8. A SERIOUS political headache looms for the next federal government over what to do with up to 200,000 international students. They have finished their courses but are allowed to stay in Australia a further 18 months. Both the Howard and Rudd administrations permitted the students to stay on to improve their English language skills or find a job in their chosen qualification, a pathway to permanent residency. But it has helped create a bubble in Australia's net overseas migration rate, which the Australian Bureau of Statistics yesterday confirmed hit the highest on record in 2008-09 at 298,900. Ballooning immigration was the main factor behind the rapid population increase in recent years and has been the catalyst for the "big Australia" population debate that dominated the first stage of the election campaign. Leading demographer Peter McDonald said the sudden growth in the net overseas migration rate was exacerbated by those arriving in Australia on temporary visas who haven't left. He said the build-up of overseas students still in Australia after their courses were complete was likely to be somewhere between 100,000 and 200,000, and any political move to send the students home would create a huge domestic labour force issue. "These people are all employed in Australia as taxi drivers, in bakeries, in aged-care facilities, in hospitality. If a future government decided it wasn't going to give them permanent residency, this would mean many would drop out of employment, creating huge labour shortages in the areas they are working," Professor McDonald said. "I think if there were Australian workers to fill those jobs, they would be doing it now." "On the other hand, if they are able to stay, they will take up most of the permanent resident places under the skilled migration program. In other words, the government will be in a position that it will have to choose. "While it would have been better if it hadn't happened at all, if I was the government, I would take the students that are already here as a one-off, but also still take the mining engineers and the nurses and other skilled migrants. "I'd increase the permanent intake for a short period until these temporary student visa holders washed through the system." Julia Gillard opened the election campaign with a warning that Australia should not "hurtle" toward a population of 36 or 40 million by 2050, but later claimed the issue was not about immigration. The Coalition has a policy for the net overseas migration to be capped at 170,000 a year. The ABS figures yesterday showed that "over the past three years, NOM has more than doubled from 146,800 persons in 2005-06 to (an estimated) 298,900 in 2008-09, the highest on record". It also noted significant shifts in interstate migration, with Queensland and Western Australia recording net growth. Queensland gained 12,500 people from NSW alone, which continued to record significant losses. Overseas students inflate migration bubble | The Australian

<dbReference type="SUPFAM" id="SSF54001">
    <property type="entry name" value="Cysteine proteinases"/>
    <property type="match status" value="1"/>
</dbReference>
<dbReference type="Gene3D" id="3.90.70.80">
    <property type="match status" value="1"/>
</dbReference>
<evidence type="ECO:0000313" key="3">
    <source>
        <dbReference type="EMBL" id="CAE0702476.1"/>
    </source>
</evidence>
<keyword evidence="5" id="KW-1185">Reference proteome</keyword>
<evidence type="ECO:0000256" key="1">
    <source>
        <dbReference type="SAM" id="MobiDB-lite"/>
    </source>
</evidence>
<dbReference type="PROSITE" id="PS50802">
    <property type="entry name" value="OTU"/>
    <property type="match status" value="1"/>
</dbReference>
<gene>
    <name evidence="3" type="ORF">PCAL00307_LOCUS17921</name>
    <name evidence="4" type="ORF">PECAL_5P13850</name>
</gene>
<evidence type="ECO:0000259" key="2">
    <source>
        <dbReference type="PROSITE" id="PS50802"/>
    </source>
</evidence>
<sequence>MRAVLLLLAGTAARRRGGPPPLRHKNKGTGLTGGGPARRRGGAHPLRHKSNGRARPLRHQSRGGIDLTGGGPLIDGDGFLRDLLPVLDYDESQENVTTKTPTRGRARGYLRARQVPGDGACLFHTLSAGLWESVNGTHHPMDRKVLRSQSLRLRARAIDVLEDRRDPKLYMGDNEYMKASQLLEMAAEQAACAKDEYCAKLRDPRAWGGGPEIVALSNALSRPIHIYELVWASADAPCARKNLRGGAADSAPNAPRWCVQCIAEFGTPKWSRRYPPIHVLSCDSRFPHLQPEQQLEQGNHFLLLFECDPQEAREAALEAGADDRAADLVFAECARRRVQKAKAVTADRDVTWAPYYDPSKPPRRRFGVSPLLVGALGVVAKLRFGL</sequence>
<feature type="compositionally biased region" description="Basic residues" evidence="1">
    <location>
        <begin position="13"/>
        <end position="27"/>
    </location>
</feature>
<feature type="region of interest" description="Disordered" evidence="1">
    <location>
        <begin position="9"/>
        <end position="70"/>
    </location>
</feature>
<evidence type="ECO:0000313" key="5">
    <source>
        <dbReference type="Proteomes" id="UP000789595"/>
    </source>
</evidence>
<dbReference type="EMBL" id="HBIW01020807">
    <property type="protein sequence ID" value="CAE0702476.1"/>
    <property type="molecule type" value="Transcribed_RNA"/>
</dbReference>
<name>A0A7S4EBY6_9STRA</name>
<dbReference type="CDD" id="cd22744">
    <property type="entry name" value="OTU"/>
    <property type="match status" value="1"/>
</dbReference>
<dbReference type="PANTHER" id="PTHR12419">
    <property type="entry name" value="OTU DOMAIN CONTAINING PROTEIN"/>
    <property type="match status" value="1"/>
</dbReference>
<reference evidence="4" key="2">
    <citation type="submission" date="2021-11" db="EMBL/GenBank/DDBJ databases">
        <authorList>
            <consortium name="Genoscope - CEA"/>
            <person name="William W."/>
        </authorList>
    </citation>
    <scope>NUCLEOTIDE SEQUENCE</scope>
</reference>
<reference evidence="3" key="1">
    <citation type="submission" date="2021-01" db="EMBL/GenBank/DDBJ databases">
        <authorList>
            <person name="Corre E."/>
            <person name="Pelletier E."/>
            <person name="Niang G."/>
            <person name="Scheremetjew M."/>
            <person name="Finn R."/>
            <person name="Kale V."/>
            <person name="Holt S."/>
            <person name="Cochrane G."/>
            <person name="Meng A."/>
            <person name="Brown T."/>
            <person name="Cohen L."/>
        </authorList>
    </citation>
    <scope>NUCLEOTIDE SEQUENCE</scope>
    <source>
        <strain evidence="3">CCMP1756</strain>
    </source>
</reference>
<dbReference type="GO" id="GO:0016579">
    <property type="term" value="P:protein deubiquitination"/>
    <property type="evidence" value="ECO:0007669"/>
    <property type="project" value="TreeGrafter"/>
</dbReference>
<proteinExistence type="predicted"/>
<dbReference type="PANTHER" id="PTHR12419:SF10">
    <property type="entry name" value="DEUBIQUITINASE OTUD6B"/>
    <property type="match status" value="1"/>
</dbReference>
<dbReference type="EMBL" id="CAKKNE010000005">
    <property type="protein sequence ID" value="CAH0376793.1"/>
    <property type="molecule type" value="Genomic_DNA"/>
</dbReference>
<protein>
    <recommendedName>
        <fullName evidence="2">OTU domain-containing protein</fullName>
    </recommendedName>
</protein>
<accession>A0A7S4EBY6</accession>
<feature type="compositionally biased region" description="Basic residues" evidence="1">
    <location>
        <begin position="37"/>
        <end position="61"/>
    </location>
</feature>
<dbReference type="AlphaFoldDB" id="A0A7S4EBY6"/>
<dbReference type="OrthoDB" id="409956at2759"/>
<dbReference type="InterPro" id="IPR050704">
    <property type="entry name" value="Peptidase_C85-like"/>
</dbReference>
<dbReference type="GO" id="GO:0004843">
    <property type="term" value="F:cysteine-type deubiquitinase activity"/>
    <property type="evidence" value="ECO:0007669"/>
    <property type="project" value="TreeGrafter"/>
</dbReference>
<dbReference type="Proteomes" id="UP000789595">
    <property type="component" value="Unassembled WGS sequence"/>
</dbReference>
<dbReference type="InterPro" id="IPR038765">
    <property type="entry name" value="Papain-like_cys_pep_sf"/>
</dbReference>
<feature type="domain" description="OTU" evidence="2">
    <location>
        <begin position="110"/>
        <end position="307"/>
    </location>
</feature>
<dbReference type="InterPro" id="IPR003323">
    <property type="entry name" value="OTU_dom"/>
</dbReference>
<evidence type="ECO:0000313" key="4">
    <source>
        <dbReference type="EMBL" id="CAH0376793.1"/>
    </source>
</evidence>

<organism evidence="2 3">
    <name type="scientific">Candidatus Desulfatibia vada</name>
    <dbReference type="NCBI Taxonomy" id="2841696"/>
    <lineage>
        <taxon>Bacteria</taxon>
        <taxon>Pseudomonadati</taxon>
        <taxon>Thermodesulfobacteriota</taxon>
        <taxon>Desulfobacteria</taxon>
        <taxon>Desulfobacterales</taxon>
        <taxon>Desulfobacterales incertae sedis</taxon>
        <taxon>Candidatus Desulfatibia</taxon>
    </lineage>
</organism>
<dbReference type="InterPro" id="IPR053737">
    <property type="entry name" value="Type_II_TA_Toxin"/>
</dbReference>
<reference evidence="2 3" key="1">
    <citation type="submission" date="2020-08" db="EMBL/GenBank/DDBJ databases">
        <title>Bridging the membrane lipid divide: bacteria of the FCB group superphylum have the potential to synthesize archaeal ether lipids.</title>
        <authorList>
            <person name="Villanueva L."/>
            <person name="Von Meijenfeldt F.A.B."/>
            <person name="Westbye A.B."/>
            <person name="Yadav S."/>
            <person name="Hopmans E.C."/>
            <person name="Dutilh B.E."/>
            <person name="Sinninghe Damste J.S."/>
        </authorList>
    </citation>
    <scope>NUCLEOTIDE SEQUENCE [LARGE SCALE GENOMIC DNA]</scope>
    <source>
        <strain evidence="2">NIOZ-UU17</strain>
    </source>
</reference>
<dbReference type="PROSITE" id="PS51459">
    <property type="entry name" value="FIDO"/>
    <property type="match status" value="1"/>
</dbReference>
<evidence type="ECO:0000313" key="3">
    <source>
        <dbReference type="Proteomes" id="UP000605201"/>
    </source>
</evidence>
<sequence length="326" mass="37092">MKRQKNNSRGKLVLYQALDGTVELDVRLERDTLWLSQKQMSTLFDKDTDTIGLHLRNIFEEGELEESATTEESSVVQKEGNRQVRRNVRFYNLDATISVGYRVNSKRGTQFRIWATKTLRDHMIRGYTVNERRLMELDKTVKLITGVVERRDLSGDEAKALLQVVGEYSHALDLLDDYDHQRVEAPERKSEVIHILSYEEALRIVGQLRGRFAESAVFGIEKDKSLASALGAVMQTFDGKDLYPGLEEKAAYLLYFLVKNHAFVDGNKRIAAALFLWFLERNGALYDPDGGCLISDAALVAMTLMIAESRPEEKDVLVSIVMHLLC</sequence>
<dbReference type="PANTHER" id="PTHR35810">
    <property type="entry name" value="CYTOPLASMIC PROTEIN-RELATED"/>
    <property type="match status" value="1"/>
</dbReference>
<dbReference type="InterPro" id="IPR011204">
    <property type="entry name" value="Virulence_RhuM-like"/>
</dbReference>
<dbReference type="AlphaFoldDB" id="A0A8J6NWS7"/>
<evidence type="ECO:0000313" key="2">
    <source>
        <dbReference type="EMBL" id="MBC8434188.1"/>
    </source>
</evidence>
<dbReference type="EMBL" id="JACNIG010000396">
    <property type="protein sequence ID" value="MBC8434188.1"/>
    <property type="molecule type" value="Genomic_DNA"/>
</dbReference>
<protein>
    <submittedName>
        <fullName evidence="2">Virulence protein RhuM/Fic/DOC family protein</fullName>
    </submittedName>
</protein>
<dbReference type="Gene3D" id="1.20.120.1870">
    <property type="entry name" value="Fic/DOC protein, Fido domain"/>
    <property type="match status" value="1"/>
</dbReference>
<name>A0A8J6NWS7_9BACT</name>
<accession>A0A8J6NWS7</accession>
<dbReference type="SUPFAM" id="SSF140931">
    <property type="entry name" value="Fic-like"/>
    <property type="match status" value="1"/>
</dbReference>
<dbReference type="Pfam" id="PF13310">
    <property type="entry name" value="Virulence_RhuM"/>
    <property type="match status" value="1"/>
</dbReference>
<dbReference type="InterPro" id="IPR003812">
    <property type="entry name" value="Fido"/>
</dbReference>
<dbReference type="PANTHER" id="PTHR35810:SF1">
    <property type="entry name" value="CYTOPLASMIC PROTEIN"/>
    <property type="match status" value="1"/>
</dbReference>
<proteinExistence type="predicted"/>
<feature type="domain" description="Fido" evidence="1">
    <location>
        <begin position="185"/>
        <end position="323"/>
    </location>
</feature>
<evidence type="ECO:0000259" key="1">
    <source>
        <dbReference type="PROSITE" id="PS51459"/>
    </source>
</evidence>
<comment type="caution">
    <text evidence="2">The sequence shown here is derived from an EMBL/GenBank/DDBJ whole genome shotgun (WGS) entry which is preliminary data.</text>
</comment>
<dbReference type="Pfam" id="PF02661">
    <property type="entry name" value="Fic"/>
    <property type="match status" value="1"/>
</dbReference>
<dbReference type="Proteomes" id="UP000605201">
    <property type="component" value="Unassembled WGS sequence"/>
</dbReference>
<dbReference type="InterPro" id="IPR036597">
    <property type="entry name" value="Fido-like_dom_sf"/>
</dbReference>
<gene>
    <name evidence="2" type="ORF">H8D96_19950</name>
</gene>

9. Just a bit of food for thought for those of you worried about property prices ,values etc. These are a few of the predictions I made some time ago and now being spoke about by some of the leading economists across the country. According to The Economist, Australian housing is now 56.1% overvalued based on the long run average of price to rent ratios. The price to rent ratio is seen as similar to that of the PE (price/earnings) ratio used to value shares. Australia is in 1st position on the leader board of overpriced property. In close 2nd is Spain at 53.4%, Hong Kong at 49.1%, France 39.7%, and Sweden 37%. According to Edward Chancellor, author of the book titled Crunch Time for Credit (2005) and a member of US Investment Firm GMO’s asset allocation team, Australia is in the midst of an unsustainable housing bubble that could burst at any time. It’s hard to argue with these claims when reports out today show Australian house prices have surged 20 percent this year, the most since the ABS started the house price series in 2002. Melbourne recorded an unsustainable gain of 27.7 percent followed by Sydney at 21.0 percent. This comes after reports in February that wage growth fell to it’s slowest pace in a decade last year. M Chancellor told The Australian, he estimates Australian house prices are more than 50 percent above their fair value, something he cites as a once in a 40 year event. “If house prices were to revert to their historic long-term average (ratio of average price to average income) they would fall quite considerably.” for more detailed info and graphs go to www.whocrashedtheeconomy.com